John Daley ReportingCitizen advocacy groups in Utah are calling on Congressman Rob Bishop to pull the plug, on a provision he helped get added to the House energy bill. It would open the door, to 30-million pounds of highly concentrated radioactive waste being stored in Utah's West Desert.
Representative Rob Bishop used to work on Utah's Capitol Hill for the company Envirocare. Now his former employer stands to be the prime Utah beneficiary of a change in federal law Bishop has been pushing for back in Washington.
Envirocare stores radioactive waste, until now just of the low-level variety. But there's a high demand as well for the storage of other wastes, which some call more dangerous. In July Utah Congressman Rob Bishop sent a letter to the House Energy and Commerce Committee urging it to include in the energy bill language that makes it possible for tailings rich in radium from an Ohio cleanup site to be stored at Envirocare. He says, thanks to tax revenues for the state, the wording change is a "win-win" for Utah.
Rep. Rob Bishop, (R) Utah: "As I understood it, there is a level that is hotter than that, that they can accept. This is not hotter that stuff already out there. I may be wrong on that, you'll have to check with Envirocare."
But radioactive waste watchdogs say Bishop's move simply opens the door to the state taking even more of the nation's waste.
Jason Groenwald, Healthy Alliance for Utah: "The waste that they want bring here is 25 times hotter than Envirocare's permit currently allows them to take."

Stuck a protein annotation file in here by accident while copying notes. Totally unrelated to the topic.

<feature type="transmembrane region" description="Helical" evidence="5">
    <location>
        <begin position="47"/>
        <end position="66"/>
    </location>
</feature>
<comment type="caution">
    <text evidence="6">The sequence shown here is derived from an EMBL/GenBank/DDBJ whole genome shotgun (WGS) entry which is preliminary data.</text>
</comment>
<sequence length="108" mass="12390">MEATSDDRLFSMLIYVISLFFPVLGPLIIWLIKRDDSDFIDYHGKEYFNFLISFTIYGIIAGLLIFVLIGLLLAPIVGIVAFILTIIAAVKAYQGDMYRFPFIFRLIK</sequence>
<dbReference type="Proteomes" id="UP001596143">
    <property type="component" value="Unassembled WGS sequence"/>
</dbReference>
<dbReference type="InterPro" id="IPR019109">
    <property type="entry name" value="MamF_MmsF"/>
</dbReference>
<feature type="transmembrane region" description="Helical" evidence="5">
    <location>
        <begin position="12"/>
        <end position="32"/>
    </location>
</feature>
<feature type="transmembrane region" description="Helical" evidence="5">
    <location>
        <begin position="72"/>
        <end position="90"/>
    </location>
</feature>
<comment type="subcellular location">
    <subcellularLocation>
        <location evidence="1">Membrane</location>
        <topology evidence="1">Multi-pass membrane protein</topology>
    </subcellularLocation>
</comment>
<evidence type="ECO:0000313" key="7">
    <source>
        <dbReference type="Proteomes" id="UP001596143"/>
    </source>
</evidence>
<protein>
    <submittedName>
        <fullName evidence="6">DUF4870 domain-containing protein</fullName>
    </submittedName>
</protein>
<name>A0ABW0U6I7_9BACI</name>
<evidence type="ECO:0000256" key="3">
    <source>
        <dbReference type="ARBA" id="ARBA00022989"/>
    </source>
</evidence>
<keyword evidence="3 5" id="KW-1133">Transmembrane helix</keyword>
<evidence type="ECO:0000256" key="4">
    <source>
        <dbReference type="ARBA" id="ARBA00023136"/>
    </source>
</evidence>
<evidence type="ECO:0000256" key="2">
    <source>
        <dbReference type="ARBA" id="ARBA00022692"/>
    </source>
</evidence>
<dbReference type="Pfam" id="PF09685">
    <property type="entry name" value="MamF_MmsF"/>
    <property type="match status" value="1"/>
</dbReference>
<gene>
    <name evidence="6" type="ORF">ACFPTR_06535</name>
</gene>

Not so says an Envirocare official Ken Alkema who maintains the material, which would come in large concrete containers, can be safely shipped and stored.
Ken Alkema, Envirocare VP of Compliance: "We already take waste that's ten times hotter-- I hate to use that word because it's not scientific-- than what this material is."
Watchdogs are also raising questions about a blatant conflict of interest because Bishop, a former Utah House Speaker, in the later 90s worked as a lobbyist for Envirocare and also received over 76-hundred dollars in contributions for his 2002 campaign from the company.
Chip Ward, Author, Canaries on the Rim: "Mr. Bishop needs to make the transition from being a lobbyist for special interests to being the people's representative."
When we asked about it, Bishop told KSL, "The real answer is you've got to be kidding on these types of questions. The good answer is simply this: the reality is that I’ll work for any Utah company or any Utah group, if it benefits a company in Utah or a group or association regardless."
In the past Governor Mike Leavitt has been opposed to the storage of hotter forms of radioactive waste here in Utah. His spokeswoman today said he still stands by that position. The state has no jurisdiction over this waste. It could regulate the transportation of waste shipments, but the waste itself is technically controlled by federal regulators.